There are times on Contraband Love, Larry Campbell and Teresa Williams' followup
to their self-titled 2015 set, when the music is so pretty that it may take a moment before
you realize they're singing about life's greatest hardships. "The Other Side of Pain," the opening track, is so chirpy in demeanor, even as Williams sings "How's it feel to close
your book of lies at the chapter/where the sky above me drops its acid rain," that you have
to confess that the song's title tried its best to warn you. When "Save Me From Myself" comes on next, with Campbell supplying the guitars (including pedal steel) and mandolin, and
Litte Feat's Bill Payne on the honey-tonk piano, you may think you're ready for it, but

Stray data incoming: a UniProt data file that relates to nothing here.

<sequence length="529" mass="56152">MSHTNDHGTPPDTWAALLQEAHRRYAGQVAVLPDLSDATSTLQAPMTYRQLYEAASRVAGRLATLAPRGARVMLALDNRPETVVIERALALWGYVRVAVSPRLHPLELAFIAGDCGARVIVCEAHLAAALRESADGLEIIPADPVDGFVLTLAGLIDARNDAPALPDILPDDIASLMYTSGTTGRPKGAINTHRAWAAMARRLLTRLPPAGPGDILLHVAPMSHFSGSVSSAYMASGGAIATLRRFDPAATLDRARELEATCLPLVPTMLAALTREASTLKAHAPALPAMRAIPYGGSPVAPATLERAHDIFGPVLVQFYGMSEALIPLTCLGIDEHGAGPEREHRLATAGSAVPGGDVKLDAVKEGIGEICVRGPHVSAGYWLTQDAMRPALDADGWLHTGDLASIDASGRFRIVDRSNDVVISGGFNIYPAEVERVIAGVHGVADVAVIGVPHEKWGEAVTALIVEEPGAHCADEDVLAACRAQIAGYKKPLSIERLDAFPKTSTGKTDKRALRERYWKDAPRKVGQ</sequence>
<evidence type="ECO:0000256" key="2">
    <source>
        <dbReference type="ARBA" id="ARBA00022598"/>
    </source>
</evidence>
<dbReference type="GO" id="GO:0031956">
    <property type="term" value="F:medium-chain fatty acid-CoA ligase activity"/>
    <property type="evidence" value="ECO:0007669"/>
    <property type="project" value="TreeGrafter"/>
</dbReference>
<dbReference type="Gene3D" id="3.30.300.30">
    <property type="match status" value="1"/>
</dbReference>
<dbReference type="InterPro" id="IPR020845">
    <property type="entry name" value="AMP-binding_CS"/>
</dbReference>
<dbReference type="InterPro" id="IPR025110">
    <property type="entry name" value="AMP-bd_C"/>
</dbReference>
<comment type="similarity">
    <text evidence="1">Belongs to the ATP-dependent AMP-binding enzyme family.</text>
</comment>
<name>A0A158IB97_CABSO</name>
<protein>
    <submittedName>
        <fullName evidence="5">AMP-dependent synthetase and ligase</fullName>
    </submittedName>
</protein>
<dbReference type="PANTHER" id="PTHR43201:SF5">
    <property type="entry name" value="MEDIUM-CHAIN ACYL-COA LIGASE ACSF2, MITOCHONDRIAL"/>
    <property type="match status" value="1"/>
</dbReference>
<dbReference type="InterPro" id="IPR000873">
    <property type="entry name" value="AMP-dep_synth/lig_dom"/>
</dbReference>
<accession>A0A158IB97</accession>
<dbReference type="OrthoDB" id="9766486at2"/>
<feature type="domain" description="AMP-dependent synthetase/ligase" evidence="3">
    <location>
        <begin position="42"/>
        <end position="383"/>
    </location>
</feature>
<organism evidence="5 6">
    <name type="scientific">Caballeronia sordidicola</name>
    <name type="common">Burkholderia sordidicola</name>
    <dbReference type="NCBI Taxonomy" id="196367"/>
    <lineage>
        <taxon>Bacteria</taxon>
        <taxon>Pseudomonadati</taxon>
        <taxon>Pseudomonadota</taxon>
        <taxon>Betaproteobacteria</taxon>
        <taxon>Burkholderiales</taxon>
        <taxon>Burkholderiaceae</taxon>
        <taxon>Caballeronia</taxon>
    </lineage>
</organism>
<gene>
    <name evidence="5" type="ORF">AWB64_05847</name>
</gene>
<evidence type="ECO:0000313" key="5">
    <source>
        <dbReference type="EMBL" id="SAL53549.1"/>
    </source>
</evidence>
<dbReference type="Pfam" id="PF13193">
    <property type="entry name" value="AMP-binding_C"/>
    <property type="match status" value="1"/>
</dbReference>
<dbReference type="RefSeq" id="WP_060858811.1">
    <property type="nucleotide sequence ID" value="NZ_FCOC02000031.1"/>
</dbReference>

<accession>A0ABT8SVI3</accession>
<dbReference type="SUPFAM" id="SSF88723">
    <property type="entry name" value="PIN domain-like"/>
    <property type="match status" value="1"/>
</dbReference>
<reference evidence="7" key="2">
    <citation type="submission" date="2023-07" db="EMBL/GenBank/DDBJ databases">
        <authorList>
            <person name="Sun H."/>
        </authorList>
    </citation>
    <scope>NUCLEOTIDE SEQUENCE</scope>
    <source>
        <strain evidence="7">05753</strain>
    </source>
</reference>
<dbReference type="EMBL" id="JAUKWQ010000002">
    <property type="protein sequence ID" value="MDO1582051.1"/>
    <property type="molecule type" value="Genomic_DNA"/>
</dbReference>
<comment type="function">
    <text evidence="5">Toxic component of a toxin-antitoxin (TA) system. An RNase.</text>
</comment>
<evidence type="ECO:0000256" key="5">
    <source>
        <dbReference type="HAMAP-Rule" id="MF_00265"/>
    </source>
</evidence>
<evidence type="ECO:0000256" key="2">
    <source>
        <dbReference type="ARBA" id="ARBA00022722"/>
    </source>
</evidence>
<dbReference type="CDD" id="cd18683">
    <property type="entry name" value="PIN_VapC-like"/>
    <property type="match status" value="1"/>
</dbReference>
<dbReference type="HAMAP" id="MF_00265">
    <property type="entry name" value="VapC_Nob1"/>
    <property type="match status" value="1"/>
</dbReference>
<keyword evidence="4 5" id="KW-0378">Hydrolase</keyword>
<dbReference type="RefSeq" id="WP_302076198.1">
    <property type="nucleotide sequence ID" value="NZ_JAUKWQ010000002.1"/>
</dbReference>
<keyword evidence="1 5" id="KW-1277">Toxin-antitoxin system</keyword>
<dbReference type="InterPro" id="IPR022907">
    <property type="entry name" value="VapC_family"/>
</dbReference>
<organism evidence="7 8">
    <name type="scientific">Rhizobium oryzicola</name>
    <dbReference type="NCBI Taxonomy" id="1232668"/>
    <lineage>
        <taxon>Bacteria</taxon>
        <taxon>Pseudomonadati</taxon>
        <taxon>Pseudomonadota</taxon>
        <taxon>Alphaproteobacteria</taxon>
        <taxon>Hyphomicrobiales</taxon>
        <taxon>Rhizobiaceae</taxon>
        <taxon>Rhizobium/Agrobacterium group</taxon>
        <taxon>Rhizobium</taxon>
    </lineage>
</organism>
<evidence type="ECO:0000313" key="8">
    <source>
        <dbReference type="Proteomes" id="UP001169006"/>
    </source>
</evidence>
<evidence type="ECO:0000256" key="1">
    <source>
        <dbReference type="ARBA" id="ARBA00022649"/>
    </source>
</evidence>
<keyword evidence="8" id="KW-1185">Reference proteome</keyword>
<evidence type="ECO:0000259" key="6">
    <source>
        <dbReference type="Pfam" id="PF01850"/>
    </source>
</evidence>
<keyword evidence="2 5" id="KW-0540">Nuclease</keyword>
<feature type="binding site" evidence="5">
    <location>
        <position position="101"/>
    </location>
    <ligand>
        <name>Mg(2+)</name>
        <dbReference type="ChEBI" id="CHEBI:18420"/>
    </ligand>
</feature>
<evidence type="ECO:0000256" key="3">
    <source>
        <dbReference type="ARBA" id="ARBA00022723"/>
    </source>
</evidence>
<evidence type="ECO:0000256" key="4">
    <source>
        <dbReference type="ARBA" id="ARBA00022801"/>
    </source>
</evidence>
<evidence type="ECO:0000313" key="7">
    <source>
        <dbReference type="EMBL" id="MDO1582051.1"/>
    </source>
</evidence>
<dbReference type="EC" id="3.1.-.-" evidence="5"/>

Williams' delivery is so aggrieved that she'll get to you anyway. So yes, Contraband
Love is sometimes an uneasy record lyrically - addiction is a recurring theme, for one
("Three Days in a Row" is harrowing) - yet it's also one surprisingly rife with
joyousness. Bolstered by the rhythm section of Brazillian Girls bassist Jesse Murphy and longtime Woodstock-area Justin
Guip, the married couple at the center of things puts honesty and directness above all - you may feel uneasy as they
sing of the "Hit and Run Drive" ("a broken survivor, stunned and staggering, lost and lonely") or the "blood moon rising
and it's burning bright" on "It Ain't Gonna be a Good Night," but somehow they make it all sound alright anyway.
And hey, you also get Levon Helm in one of his final recordings, adding his traps to Carl Perkins' "Turn Around."
If that doesn't make you smile, then nothin' will.
by Jeff Tamarkin